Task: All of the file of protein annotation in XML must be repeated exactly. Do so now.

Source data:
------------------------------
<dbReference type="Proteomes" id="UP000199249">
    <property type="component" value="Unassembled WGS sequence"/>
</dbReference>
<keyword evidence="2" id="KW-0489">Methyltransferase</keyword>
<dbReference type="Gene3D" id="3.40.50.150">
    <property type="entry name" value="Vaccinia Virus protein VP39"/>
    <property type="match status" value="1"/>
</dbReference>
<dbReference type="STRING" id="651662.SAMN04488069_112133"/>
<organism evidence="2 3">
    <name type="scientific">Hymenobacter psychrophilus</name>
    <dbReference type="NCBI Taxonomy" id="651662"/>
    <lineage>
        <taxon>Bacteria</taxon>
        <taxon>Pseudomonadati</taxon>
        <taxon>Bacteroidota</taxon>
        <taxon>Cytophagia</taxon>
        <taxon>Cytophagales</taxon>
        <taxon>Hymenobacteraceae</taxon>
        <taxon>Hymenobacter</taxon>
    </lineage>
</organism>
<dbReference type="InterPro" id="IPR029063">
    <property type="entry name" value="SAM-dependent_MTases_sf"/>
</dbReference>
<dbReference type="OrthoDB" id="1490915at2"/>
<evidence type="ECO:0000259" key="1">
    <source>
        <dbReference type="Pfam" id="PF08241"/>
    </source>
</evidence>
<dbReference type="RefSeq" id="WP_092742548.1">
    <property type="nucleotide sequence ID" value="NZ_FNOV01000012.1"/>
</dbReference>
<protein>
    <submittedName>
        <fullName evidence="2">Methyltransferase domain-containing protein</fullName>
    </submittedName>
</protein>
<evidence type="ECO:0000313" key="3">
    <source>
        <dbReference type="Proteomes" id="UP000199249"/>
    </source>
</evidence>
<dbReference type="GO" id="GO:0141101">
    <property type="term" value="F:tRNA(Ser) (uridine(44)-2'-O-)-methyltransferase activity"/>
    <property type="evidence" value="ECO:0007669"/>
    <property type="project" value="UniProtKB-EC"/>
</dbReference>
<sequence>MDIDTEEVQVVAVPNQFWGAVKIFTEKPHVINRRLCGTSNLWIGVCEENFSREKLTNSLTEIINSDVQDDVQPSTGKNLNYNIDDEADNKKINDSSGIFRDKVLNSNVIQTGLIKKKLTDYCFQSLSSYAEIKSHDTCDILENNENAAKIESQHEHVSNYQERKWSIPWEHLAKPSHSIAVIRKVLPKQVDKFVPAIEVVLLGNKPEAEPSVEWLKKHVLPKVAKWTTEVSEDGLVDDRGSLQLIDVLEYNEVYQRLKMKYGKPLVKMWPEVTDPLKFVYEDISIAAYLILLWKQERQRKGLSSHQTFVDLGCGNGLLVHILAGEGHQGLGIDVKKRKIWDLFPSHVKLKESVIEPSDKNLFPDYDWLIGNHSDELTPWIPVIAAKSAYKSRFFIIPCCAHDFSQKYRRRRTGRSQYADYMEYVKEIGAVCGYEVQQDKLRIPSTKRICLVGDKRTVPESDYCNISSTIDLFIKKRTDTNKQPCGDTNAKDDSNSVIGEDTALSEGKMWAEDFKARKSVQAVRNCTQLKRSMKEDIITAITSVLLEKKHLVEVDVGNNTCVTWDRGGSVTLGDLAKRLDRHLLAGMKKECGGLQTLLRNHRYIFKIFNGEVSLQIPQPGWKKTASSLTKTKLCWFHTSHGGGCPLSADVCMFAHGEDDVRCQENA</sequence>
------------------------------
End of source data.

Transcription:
<dbReference type="Proteomes" id="UP000199249">
    <property type="component" value="Unassembled WGS sequence"/>
</dbReference>
<keyword evidence="2" id="KW-0489">Methyltransferase</keyword>
<dbReference type="Gene3D" id="3.40.50.150">
    <property type="entry name" value="Vaccinia Virus protein VP39"/>
    <property type="match status" value="1"/>
</dbReference>
<dbReference type="STRING" id="651662.SAMN04488069_112133"/>
<organism evidence="2 3">
    <name type="scientific">Hymenobacter psychrophilus</name>
    <dbReference type="NCBI Taxonomy" id="651662"/>
    <lineage>
        <taxon>Bacteria</taxon>
        <taxon>Pseudomonadati</taxon>
        <taxon>Bacteroidota</taxon>
        <taxon>Cytophagia</taxon>
        <taxon>Cytophagales</taxon>
        <taxon>Hymenobacteraceae</taxon>
        <taxon>Hymenobacter</taxon>
    </lineage>
</organism>
<dbReference type="InterPro" id="IPR029063">
    <property type="entry name" value="SAM-dependent_MTases_sf"/>
</dbReference>
<dbReference type="OrthoDB" id="1490915at2"/>
<evidence type="ECO:0000259" key="1">
    <source>
        <dbReference type="Pfam" id="PF08241"/>
    </source>
</evidence>
<dbReference type="RefSeq" id="WP_092742548.1">
    <property type="nucleotide sequence ID" value="NZ_FNOV01000012.1"/>
</dbReference>
<protein>
    <submittedName>
        <fullName evidence="2">Methyltransferase domain-containing protein</fullName>
    </submittedName>
</protein>
<evidence type="ECO:0000313" key="3">
    <source>
        <dbReference type="Proteomes" id="UP000199249"/>
    </source>
</evidence>
<dbReference type="GO" id="GO:0141101">
    <property type="term" value="F:tRNA(Ser) (uridine(44)-2'-O-)-methyltransferase activity"/>
    <property type="evidence" value="ECO:0007669"/>
    <property type="project" value="UniProtKB-EC"/>
</dbReference>
<sequence>MDIDTEEVQVVAVPNQFWGAVKIFTEKPHVINRRLCGTSNLWIGVCEENFSREKLTNSLTEIINSDVQDDVQPSTGKNLNYNIDDEADNKKINDSSGIFRDKVLNSNVIQTGLIKKKLTDYCFQSLSSYAEIKSHDTCDILENNENAAKIESQHEHVSNYQERKWSIPWEHLAKPSHSIAVIRKVLPKQVDKFVPAIEVVLLGNKPEAEPSVEWLKKHVLPKVAKWTTEVSEDGLVDDRGSLQLIDVLEYNEVYQRLKMKYGKPLVKMWPEVTDPLKFVYEDISIAAYLILLWKQERQRKGLSSHQTFVDLGCGNGLLVHILAGEGHQGLGIDVKKRKIWDLFPSHVKLKESVIEPSDKNLFPDYDWLIGNHSDELTPWIPVIAAKSAYKSRFFIIPCCAHDFSQKYRRRRTGRSQYADYMEYVKEIGAVCGYEVQQDKLRIPSTKRICLVGDKRTVPESDYCNISSTIDLFIKKRTDTNKQPCGDTNAKDDSNSVIGEDTALSEGKMWAEDFKARKSVQAVRNCTQLKRSMKEDIITAITSVLLEKKHLVEVDVGNNTCVTWDRGGSVTLGDLAKRLDRHLLAGMKKECGGLQTLLRNHRYIFKIFNGEVSLQIPQPGWKKTASSLTKTKLCWFHTSHGGGCPLSADVCMFAHGEDDVRCQENA</sequence>